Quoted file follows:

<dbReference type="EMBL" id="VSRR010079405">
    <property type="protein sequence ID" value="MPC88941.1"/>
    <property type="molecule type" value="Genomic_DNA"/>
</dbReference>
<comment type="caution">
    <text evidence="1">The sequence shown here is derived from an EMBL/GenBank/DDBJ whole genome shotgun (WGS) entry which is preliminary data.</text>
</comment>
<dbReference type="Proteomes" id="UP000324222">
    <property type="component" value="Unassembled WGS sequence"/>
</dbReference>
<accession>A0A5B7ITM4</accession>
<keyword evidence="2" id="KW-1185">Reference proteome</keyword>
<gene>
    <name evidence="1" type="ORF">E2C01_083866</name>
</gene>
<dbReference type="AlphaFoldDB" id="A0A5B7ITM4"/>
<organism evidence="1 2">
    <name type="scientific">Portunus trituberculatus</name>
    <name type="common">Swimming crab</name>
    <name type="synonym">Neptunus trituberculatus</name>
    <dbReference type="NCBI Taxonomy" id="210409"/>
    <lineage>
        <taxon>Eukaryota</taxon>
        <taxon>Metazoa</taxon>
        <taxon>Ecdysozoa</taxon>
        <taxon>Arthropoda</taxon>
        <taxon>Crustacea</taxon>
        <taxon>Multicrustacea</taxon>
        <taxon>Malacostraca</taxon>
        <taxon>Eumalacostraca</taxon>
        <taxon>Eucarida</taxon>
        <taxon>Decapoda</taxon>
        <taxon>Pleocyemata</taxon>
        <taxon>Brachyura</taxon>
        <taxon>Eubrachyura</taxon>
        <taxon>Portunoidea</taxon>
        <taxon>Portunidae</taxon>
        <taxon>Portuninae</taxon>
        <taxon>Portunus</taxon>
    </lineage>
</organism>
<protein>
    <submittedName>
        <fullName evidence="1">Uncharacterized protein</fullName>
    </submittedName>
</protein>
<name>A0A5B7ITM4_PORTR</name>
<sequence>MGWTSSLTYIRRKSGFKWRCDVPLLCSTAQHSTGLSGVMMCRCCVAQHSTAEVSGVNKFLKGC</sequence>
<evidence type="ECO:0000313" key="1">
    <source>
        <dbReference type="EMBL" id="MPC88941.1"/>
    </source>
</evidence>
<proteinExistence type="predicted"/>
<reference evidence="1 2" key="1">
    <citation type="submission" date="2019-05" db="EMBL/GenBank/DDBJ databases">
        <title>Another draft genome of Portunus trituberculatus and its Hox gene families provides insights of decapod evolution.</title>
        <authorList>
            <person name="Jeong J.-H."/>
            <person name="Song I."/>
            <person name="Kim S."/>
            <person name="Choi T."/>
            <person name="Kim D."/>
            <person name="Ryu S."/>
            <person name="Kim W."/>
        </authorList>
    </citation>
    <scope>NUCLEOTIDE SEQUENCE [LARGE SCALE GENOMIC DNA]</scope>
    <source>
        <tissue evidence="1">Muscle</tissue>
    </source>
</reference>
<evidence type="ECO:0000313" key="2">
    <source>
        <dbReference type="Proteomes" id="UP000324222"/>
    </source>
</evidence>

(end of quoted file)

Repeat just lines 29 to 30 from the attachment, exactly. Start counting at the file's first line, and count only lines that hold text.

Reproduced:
        <taxon>Malacostraca</taxon>
        <taxon>Eumalacostraca</taxon>